Pokémon GO’s Exclusive Mewtwo Raid Beta Test Shows The Idea Should Be Abandoned

September 21, 2017

It’s early, but I’m calling it. Exclusive raids in Pokémon GO are exactly as bad of an idea as they were when they were first announced. If the ongoing beta test has shown anything, it’s that the idea is unnecessary, doesn’t work, and should be abandoned entirely.

Why am I arriving at this conclusion? I’ve been tracking the test since it started rolling out in select cities, and I’ve watched dedicated fans break their backs to try to secure themselves invites. Forum threads are filled with players who had done dozens or hundreds of Legendary Pokémon GO raids hoping to get an invite, yet they haven’t, namely because Niantic hasn’t communicated at all about the true requirements of being able to test out the raid or where exactly the tests are rolling out at any given time.

My immediate advice to these people would be for them to stop killing themselves to meet criteria that may not even exist right now, but the fact remains that Niantic is being thoroughly uncommunicative about exclusive raids, and that many of these problems may translate into the final product. If exclusive raids keep their qualifying criteria a mystery and just tell players to “raid a lot” to hopefully get an invite, that will play out just as poorly. Sure, the cynical view is that this will make people rush out and buy raid passes all the time to make sure they’re a “top raider” to secure an invite, but that’s not going to last long as players get frustrated and burn out. And if they’re already doing so during this early test, it’s only going to happen on a larger scale when it’s live.

But other than the process to get beta invites being unclear, this test is bringing other problems to life too. Some of the stories I’ve read so far include people getting exclusive invites based on Pokémon GO raiding in cities they were just visiting, and now they’d have to travel back across the country to actually partake in the raid on a certain day. I’ve seen people break their neck raiding and actually secure an invite, only to realize it was scheduled in the middle of a workday and they couldn’t possibly attend it. The funniest story I’ve heard is that a player got an invite to a raid at a sponsored Starbucks inside of an airport. Other players were telling him how to buy a ticket to get past security then get a refund, and pray that somehow, there were enough other airport raiders that at the exact same time to actually beat the raid.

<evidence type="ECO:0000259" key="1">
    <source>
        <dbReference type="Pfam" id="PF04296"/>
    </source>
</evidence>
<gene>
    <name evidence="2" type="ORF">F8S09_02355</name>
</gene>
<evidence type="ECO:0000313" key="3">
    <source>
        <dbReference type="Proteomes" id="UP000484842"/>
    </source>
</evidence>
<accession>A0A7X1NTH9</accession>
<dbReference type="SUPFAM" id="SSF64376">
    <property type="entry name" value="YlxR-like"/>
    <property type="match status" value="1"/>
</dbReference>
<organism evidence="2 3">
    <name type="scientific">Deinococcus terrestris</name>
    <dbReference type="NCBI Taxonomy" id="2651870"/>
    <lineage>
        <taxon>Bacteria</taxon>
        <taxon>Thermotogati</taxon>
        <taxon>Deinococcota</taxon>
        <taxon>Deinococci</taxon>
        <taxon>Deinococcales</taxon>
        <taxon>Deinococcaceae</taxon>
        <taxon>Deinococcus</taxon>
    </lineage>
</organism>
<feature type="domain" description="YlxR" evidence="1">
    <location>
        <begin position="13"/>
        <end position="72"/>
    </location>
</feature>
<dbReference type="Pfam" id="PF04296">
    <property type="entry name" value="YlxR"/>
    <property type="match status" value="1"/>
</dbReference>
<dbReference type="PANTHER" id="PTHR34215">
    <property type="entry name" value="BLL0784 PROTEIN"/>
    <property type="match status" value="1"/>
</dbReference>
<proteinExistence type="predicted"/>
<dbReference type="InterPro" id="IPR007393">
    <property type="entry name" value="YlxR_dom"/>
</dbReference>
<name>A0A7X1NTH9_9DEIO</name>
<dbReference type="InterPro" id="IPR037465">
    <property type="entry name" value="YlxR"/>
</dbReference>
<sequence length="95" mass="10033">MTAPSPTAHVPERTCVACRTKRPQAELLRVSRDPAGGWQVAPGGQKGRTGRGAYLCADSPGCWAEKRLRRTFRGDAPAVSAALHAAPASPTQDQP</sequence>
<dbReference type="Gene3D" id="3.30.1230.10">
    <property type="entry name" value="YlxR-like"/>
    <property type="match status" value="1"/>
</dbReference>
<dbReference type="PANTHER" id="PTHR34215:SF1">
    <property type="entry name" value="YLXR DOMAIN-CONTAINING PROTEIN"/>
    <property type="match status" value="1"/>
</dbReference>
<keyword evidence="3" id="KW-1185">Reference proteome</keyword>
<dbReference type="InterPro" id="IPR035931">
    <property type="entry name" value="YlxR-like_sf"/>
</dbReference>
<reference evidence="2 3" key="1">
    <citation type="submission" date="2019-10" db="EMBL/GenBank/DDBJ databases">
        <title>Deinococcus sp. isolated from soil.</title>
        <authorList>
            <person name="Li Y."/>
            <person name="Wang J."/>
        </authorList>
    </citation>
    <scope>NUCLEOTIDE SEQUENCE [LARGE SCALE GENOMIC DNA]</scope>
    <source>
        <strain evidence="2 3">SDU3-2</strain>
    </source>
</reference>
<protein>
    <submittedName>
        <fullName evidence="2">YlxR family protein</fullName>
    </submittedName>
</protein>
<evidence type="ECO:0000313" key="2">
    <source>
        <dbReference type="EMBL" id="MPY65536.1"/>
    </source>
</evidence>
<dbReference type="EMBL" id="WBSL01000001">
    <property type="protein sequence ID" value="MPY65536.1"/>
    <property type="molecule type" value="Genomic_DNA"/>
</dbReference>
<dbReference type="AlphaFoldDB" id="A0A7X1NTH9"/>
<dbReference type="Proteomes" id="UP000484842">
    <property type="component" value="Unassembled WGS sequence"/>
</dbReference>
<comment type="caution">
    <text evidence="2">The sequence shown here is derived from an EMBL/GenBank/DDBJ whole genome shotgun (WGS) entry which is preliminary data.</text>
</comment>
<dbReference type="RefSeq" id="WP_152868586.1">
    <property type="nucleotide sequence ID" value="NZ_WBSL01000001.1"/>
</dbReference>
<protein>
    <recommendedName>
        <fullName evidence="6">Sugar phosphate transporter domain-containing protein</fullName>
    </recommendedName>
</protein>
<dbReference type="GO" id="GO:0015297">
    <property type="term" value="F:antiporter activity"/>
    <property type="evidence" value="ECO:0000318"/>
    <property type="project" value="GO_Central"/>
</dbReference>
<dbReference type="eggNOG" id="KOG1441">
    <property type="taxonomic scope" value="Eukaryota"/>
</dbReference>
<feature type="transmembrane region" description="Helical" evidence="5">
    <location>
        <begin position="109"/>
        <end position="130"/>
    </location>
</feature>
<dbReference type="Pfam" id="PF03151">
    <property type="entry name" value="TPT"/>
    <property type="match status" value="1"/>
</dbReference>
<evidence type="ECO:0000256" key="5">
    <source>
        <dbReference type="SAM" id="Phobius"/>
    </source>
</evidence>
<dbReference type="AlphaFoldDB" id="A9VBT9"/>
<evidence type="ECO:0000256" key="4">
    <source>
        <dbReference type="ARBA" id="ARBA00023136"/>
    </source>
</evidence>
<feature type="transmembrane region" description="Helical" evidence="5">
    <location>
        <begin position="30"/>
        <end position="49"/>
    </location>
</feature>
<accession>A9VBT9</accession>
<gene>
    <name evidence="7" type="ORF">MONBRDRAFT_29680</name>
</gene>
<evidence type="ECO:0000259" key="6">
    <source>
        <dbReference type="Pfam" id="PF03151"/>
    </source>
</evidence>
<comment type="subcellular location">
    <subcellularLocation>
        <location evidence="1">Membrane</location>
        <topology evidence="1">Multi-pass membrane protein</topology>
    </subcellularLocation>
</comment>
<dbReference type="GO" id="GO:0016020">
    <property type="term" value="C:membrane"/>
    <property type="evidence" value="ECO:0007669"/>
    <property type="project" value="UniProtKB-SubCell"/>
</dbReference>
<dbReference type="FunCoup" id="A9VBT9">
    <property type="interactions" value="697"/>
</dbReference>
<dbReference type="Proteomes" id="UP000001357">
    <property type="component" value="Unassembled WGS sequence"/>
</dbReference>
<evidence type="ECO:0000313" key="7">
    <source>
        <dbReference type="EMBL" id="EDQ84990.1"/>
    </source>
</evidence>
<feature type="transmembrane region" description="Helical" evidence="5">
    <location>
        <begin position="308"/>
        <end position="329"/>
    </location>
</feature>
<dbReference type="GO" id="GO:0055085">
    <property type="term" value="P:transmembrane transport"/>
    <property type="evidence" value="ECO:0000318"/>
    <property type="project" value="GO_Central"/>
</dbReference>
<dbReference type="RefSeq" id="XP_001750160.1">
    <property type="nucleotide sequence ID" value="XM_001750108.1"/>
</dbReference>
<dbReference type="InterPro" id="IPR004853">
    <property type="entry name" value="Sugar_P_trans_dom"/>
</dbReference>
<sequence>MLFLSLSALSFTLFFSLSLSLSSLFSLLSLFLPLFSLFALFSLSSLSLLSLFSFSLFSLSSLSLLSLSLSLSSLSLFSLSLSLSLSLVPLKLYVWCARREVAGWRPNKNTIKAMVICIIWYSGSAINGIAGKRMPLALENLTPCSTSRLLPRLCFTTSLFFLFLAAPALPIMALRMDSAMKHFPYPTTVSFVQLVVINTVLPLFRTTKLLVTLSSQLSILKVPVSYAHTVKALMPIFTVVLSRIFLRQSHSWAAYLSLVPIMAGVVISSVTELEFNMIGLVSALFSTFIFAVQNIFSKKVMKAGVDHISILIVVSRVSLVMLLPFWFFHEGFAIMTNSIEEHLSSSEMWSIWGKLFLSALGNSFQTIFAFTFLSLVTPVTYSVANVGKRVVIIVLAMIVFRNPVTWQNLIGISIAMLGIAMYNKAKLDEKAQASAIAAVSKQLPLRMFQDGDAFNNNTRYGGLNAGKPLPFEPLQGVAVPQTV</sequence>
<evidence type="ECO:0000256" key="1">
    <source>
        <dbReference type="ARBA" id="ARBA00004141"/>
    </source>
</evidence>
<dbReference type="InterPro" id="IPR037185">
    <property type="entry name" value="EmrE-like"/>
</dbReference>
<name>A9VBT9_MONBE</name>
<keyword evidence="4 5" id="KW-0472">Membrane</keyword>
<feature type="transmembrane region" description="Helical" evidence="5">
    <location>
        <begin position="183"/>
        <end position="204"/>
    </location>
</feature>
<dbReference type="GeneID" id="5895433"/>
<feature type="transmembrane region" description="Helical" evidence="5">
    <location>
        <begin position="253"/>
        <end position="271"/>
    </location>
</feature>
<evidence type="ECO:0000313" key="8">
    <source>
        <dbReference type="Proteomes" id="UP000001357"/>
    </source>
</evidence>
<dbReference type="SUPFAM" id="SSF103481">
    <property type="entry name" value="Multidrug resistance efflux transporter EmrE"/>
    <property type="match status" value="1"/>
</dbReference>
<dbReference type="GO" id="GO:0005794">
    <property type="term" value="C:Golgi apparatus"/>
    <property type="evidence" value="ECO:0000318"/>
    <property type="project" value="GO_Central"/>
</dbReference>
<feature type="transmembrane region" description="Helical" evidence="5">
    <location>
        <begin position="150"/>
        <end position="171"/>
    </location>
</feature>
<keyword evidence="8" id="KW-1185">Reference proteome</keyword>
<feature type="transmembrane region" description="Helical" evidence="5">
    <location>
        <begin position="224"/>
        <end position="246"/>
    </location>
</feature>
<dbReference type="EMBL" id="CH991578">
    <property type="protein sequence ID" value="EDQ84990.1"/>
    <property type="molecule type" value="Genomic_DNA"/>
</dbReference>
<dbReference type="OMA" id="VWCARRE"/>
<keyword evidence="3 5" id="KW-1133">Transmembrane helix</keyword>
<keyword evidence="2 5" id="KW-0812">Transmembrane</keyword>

What the hell is going on? How is any of this possibly a good idea?

I understand that Niantic is trying to put Mewtwo on a pedestal and reward its most dedicated players with a chance to catch him, but this is just not working out. What to change?

  • If these raids are going to remain exclusive to some degree, have very clear set goals and set times when they occur. To qualify, you need to do say, 10 raids in a month, or 5 Legendary raids, complete with an actual in-game checklist to make sure you know how far along you are in completing this goal.
  • Every month, exclusive raids are in a set, pre-known place over a specific weekend. This month would be the 29th, 30th and the 1st, so players can pick a date that works with their schedules. This is the only way exclusive invites will work, if there is a lot of information known ahead of time, and there’s some flexibility to work with.
  • Or, my personal preference, just abandon the exclusive idea entirely. Let’s be honest, Mewtwo is cool, but cooler than the other 10 Legendary Pokémon across two generations to be worth all this trouble? No, and frankly, there’s nothing to even do with a Mewtwo in Pokémon GO except use him to catch more Mewtwo or other Legendaries. He’s hardly the holy grail of this game like he was in the original handheld version. Sure, make Mewtwo raids incredibly rare, have a 48 hour countdown timer and a 3 hour spawn window so people can organize, and make the battle tough. But do not exclude enormous parts of the playerbase in a game you always claim is meant to bring people together. “Dedicated” players already have their reward in the form of 15 copies of each Legendary and 3K+ CP Pokémon. They don’t need Mewtwo all to themselves too.

This seemed like a bad idea when it was first announced, and it seems like a bad idea now, in practice. Granted, anything Niantic does is probably based around making money, but again, if their plan is to just get people to frantically buy raid passes in the hope of getting an exclusive invite, that’s going to sputter out quickly after empty inboxes or failed attempts or the first, exhausting catch. Exclusive raids cut against everything core to what Pokémon GO is, a community game that can be played by anyone without leaving others out. This system is leaving players out by design in addition to having a mountain of logistical problems on top of that.

Either be crystal clear about the requirements, time and place of exclusive raids, or scrap the idea altogether. I know which path I’m voting for.


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